Afghan Civilians Soured on US Security Contractors

Published on
by
the Chicago Tribune

Afghan Civilians Soured on US Security Contractors

by
David Zucchino

KABUL -- Mirza Mohammed Dost stood at the foot of his son's grave, near a headstone that read: "Raheb Dost, martyred by Americans." His son was no insurgent, Dost said. He was walking home from prayers on the night of May 5 when he was shot and killed on a busy Kabul street by U.S. security contractors.

"The Americans must answer for my son's death," Dost said as a large crowd of young men murmured in approval.

The shooting deaths of Raheb Dost, 24, and Romal, 22, who used just one name, by four gunmen with the company once known as Blackwater have turned an entire neighborhood against the American presence here.

Enraged by the deaths of civilians in military airstrikes, many Afghans are demanding more accountability from security contractors who routinely block traffic and bark orders to motorists and pedestrians.

As the war escalates in Afghanistan and the U.S. seeks to win over a wary public, incidents such as the one that left Raheb Dost dead raise uneasy ghosts of the Iraq war.

A June report by the Commission on Wartime Contracting in Iraq and Afghanistan found serious deficiencies among private security companies in Afghanistan in training, performance, accountability and effective use-of-force rules.

The report said U.S. authorities in Afghanistan have not applied "lessons learned" in Iraq after a 2007 incident in which Blackwater guards shot and killed 17 Iraqi civilians in Baghdad. Iraq revoked the firm's license, and five contractors face federal manslaughter and weapons charges in the U.S. The company is now known as Xe.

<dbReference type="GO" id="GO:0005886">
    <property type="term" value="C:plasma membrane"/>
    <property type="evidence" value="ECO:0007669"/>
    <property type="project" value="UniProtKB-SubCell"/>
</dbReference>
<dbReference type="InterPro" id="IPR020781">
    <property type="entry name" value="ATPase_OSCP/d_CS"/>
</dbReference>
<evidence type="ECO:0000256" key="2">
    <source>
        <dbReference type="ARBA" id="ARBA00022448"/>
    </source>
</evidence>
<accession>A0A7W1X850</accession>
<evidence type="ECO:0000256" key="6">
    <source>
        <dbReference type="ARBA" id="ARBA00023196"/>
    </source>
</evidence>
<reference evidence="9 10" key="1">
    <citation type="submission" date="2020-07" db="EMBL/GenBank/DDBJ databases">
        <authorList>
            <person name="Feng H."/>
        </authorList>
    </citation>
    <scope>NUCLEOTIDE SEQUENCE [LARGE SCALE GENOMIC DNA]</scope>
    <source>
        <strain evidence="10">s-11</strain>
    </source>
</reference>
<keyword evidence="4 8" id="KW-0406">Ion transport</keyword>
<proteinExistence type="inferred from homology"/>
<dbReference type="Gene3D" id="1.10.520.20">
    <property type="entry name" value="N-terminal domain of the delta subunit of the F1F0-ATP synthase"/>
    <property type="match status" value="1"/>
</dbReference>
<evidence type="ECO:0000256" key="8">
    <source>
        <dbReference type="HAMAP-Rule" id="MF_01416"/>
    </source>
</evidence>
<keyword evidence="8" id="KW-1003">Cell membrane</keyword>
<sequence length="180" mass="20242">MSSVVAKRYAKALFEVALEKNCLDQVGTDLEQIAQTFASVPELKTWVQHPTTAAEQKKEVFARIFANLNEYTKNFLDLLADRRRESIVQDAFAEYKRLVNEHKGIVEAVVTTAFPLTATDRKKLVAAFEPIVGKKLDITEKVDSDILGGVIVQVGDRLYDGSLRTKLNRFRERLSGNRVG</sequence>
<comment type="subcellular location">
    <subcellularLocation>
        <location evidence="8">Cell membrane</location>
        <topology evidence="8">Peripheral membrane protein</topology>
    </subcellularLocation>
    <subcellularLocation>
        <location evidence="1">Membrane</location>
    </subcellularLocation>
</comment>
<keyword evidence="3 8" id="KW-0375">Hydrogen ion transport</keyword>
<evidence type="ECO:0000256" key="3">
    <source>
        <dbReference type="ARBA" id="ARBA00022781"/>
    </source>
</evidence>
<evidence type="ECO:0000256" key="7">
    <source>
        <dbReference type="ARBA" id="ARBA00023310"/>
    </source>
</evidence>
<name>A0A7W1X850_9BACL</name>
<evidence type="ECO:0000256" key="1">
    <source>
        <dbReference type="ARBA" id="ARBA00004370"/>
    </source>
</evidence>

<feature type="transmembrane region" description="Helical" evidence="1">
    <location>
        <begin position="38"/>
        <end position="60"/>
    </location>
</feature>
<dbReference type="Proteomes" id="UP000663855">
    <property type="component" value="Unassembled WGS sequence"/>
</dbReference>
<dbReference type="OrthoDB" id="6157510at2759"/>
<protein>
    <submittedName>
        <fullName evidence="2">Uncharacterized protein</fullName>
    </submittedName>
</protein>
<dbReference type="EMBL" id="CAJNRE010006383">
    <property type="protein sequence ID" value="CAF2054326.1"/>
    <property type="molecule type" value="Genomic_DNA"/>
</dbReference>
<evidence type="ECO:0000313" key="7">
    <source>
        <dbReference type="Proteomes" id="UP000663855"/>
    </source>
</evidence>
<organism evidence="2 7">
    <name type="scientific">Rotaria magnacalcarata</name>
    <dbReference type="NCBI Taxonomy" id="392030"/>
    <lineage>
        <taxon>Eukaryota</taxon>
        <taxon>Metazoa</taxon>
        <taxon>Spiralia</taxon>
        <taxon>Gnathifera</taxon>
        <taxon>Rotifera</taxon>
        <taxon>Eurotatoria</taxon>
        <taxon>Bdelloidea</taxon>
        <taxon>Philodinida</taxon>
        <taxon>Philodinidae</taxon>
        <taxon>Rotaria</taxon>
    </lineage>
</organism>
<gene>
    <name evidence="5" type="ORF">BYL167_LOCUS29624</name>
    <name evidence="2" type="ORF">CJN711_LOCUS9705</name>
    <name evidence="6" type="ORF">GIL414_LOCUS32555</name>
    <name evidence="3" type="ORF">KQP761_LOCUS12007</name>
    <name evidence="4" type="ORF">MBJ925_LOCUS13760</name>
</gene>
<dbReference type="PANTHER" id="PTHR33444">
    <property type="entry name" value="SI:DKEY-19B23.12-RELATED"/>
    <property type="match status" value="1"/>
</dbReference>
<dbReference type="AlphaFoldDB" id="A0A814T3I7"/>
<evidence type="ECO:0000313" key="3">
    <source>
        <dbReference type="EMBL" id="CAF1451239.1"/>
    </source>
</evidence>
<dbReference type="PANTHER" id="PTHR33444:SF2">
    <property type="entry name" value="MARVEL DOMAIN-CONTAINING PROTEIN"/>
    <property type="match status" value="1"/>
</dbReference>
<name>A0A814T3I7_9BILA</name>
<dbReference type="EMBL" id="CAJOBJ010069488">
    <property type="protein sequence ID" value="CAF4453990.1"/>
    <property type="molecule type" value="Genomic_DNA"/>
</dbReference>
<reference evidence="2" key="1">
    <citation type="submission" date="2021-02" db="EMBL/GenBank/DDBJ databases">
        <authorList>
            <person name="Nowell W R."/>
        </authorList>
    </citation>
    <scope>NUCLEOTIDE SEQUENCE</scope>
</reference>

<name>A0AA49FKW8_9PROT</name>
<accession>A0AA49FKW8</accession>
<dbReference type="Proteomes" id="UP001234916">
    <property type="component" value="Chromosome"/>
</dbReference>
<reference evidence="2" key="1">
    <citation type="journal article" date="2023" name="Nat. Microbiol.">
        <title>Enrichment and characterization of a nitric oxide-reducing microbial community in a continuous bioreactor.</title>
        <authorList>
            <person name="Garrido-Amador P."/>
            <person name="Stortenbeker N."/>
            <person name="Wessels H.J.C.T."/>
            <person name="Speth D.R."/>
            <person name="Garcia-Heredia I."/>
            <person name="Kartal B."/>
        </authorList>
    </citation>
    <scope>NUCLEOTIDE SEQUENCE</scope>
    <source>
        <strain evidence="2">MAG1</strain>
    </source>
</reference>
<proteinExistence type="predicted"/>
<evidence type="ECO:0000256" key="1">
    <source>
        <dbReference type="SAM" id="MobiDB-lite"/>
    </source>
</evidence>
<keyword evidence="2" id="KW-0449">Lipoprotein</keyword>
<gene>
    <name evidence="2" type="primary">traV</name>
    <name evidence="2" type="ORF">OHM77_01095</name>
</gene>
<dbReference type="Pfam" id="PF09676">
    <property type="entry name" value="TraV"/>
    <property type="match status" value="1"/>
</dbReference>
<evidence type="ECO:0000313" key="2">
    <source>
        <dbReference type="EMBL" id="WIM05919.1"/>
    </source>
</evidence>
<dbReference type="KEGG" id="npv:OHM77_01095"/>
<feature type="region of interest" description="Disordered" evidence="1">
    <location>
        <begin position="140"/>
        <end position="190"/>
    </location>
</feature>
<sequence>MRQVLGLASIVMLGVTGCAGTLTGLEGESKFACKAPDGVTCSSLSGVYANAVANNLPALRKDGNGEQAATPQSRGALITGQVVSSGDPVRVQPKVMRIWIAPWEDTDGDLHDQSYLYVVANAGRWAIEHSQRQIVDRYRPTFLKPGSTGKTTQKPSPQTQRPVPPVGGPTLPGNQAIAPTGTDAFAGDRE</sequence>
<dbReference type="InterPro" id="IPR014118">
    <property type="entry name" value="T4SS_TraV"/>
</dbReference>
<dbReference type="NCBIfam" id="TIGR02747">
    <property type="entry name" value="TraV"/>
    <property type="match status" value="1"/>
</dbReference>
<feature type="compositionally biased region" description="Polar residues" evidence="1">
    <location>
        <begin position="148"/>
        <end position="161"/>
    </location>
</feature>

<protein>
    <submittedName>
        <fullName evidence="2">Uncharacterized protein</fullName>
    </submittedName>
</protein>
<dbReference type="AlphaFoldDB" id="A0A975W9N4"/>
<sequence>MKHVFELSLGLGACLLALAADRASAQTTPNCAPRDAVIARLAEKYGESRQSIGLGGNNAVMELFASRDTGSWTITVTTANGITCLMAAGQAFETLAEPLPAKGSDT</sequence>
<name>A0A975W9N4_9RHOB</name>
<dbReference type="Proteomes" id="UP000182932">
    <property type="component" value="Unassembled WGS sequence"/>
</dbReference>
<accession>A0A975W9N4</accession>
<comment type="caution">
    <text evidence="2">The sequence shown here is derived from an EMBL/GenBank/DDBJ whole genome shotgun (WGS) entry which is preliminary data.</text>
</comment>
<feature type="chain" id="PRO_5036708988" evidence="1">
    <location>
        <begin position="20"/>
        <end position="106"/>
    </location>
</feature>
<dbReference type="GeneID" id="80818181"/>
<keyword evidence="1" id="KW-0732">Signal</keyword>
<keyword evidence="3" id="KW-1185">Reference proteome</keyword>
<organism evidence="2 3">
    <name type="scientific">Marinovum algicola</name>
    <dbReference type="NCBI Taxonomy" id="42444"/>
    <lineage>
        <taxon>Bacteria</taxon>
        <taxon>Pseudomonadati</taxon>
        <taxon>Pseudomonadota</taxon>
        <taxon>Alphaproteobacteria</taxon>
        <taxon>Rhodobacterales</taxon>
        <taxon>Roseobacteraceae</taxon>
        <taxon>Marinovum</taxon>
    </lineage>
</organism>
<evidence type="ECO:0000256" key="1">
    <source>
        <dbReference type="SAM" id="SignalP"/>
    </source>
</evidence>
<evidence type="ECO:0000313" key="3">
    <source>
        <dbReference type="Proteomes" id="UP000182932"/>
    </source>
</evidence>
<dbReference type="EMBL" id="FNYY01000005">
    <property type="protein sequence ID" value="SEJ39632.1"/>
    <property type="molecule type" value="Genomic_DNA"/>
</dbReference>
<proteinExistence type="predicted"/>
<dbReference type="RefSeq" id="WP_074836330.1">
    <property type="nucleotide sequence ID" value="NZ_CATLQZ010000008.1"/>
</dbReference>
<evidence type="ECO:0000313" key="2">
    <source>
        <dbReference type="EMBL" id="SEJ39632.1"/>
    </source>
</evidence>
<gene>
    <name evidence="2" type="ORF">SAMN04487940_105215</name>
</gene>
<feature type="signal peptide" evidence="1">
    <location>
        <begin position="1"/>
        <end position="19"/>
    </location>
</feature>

The Afghan Interior Ministry has stepped up licensing of security contractors and is demanding stricter monitoring. The ministry says it wants limits on the number of contractors here, even as the Pentagon considers hiring a private security firm to provide more guards for its military bases.

Members of Parliament, responding to complaints from constituents, have proposed legislation cracking down on contractors.

 

Since February, oversight of security contractors in Afghanistan has been entrusted not to Congress or the Pentagon, but to a British-owned private contractor, Aegis. The company was hired by the American government after the U.S. military said it lacked the manpower and expertise to monitor security contractors. Aegis is supposed to help U.S. authorities ensure contractors are properly trained, armed and supervised.

The Interior Ministry has licensed 39 security companies employing 23,000 people who are assigned 17,000 weapons. More than 19,000 of the employees are Afghans.

In all, there are more than 71,000 security contractors or guards, armed and unarmed, in Afghanistan, said P.W. Singer, a senior fellow at the Brookings Institution who has written extensively on the subject.

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